Your comments must not be more than 15 pages long. (49 CFR 553.21). We established this limit to encourage you to write your primary comments in a concise fashion. However, you may attach necessary additional documents to your comments. There is no limit on the length of the attachments.

Please submit two copies of your comments, including the attachments, to Docket Management at the address given above under ADDRESSES. Start Printed Page 51633

How Can I Be Sure That My Comments Were Received?

If you wish Docket Management to notify you upon its receipt of your comments, enclose a self-addressed, stamped postcard in the envelope containing your comments. Upon receiving your comments, Docket Management will return the postcard by mail.

How Do I Submit Confidential Business Information?

If you wish to submit any information under a claim of confidentiality, you should submit three copies of your complete submission, including the information you claim to be confidential business information, to the Chief Counsel, NHTSA, at the address given above under FOR FURTHER INFORMATION CONTACT. In addition, you should submit two copies, from which you have deleted the claimed confidential business information, to Docket Management at the address given above under ADDRESSES. When you send a comment containing information claimed to be confidential business information, you should include a cover letter setting forth the information specified in our confidential business information regulation. (49 CFR Part 512.)

Will the Agency Consider Late Comments?

We will consider all comments that Docket Management receives before the close of business on the comment closing date indicated above under DATES. To the extent possible, we will also consider comments that Docket Management receives after that date.

How Can I Read the Comments Submitted by Other People?

You may read the comments received by Docket Management at the address given above under ADDRESSES. The hours of the Docket are indicated above in the same location.

You may also see the comments on the Internet. To read the comments on the Internet, take the following steps:

(1) Go to the Docket Management System (DMS) Web page of the Department of Transportation (http://dms.dot.gov/​).

(2) On that page, click on “search.”

(3) On the next page (http://dms.dot.gov/​search/​), type in the four-digit docket number shown at the beginning of this document. Example: If the docket number were “NHTSA-1999-1234,” you would type “1234.” After typing the docket number, click on “search.”

(4) On the next page, which contains docket summary information for the docket you selected, click on the desired comments.

You may download the comments. However, since the comments are imaged documents, instead of word processing documents, the downloaded comments are not word searchable.

Please note that even after the comment closing date, we will continue to file relevant information in the Docket as it becomes available. Further, some people may submit late comments. Accordingly, we recommend that you periodically check the Docket for new material.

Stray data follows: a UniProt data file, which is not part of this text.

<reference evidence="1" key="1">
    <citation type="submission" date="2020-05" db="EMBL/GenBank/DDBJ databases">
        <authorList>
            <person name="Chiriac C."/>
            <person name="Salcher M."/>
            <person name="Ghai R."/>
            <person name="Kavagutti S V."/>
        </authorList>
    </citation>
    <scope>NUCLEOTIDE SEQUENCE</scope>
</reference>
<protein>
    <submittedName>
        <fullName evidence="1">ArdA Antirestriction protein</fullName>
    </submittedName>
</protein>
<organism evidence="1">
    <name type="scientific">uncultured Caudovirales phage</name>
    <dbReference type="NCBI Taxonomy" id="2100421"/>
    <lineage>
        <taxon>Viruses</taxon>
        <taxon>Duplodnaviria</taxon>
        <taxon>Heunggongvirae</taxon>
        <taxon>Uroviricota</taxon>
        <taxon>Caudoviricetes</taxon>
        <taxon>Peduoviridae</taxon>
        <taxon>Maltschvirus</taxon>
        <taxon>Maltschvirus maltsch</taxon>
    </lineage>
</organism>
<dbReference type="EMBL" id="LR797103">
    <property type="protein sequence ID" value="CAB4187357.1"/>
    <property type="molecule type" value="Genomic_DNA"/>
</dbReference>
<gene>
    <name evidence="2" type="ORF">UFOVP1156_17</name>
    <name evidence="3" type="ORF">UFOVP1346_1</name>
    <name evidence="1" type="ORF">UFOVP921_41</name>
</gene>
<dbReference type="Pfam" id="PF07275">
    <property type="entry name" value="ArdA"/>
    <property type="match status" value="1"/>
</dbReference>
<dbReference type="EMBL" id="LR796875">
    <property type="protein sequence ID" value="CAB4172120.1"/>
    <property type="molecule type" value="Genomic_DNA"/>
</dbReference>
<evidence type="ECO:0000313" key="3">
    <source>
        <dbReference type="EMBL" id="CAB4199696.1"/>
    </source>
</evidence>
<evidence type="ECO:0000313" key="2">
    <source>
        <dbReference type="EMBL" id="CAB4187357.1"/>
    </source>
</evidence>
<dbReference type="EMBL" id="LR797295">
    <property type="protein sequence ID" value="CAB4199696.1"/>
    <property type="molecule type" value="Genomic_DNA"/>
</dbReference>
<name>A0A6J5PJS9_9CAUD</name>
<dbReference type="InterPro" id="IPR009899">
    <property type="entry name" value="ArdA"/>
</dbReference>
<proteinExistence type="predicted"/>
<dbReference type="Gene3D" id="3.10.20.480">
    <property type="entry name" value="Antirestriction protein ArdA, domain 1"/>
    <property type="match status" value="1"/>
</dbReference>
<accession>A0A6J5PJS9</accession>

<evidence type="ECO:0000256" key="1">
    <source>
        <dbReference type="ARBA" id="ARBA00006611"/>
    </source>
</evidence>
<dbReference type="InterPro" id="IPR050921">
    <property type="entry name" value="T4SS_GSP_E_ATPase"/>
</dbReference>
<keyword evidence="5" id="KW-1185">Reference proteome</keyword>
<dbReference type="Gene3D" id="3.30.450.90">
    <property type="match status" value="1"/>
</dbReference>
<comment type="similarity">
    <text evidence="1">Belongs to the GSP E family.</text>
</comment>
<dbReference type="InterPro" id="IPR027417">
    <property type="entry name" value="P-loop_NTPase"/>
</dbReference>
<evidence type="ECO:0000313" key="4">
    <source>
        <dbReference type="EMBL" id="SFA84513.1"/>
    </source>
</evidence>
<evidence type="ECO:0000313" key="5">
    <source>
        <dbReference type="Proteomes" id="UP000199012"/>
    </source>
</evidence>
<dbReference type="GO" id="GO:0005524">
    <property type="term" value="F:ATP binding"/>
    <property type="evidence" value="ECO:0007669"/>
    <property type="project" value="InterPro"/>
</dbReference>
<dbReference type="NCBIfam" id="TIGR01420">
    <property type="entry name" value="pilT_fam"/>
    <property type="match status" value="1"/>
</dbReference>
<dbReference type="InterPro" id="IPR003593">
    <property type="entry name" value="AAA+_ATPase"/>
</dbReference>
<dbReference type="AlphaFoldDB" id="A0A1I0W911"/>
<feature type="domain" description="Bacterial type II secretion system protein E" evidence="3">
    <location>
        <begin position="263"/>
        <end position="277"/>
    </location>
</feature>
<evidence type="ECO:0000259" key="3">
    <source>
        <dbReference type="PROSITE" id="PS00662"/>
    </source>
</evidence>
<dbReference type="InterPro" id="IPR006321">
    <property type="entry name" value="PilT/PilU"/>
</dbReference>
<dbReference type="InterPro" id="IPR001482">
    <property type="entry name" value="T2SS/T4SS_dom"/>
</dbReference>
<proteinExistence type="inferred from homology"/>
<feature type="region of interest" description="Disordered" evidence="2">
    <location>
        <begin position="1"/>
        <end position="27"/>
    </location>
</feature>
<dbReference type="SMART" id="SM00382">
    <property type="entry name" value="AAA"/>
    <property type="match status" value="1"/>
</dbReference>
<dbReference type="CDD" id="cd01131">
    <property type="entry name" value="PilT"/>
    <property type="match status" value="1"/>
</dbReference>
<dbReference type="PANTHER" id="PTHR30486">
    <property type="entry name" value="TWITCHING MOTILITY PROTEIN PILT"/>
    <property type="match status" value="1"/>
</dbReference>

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List of Subjects

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In consideration of the foregoing, we propose to amend 49 CFR parts 571 and 587 as follows:

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PART 571—FEDERAL MOTOR VEHICLE SAFETY STANDARDS

1. The authority citation for part 571 would continue to read as follows:

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Authority: 49 U.S.C. 322, 30111, 30115, 30166 and 30177; delegation of authority at 49 CFR 1.50.

End Authority

2. Section 571.301 would be amended by revising S7.5.2, S7.5.4 and S7.5.5; by removing S7.5.6; and by adding S7.6 to read as follows:

Standard No. 301; Fuel system integrity.
* * * * *

S7.5.2 The moving contoured barrier, including the impact surface, supporting structure, and carriage, has a mass of 1,814 kg ± 23 kg with the mass distributed so that 408 kg ± 11 kg is at each rear wheel and 499 kg ± 11 kg is at each front wheel. The center of gravity is located 1,372 mm ± 38 mm rearward of the front wheel axis, in the vertical longitudinal plane of symmetry, 401 mm above the ground.

* * * * *

S7.5.4 The concrete surface upon which the vehicle is tested is level, rigid, and of uniform construction, with a skid number of 75 when measured in accordance with American Society of Testing and Materials Method E; 274-65T at 64 km/h, omitting water delivery as specified in paragraph 7.1 of that method.

S7.5.5 The barrier assembly is released from the guidance mechanism immediately prior to impact with the vehicle.

S7.6

[Alternative 1]

The moving barrier assemblies specified in S7.2, S7.3 and S7.5 are equipped with P215/75R15 pneumatic tires inflated to 221 kPa.

[Alternative 2]

The moving barrier assemblies specified in S7.2, S7.3 and S7.5 are equipped with P205/75R15 pneumatic tires inflated to 207 kPa.

* * * * *

3. Figure 2 at the end of section 571.301 would be revised to read as follows: [blank page for figure 2]

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End Part Start Part Start Printed Page 51635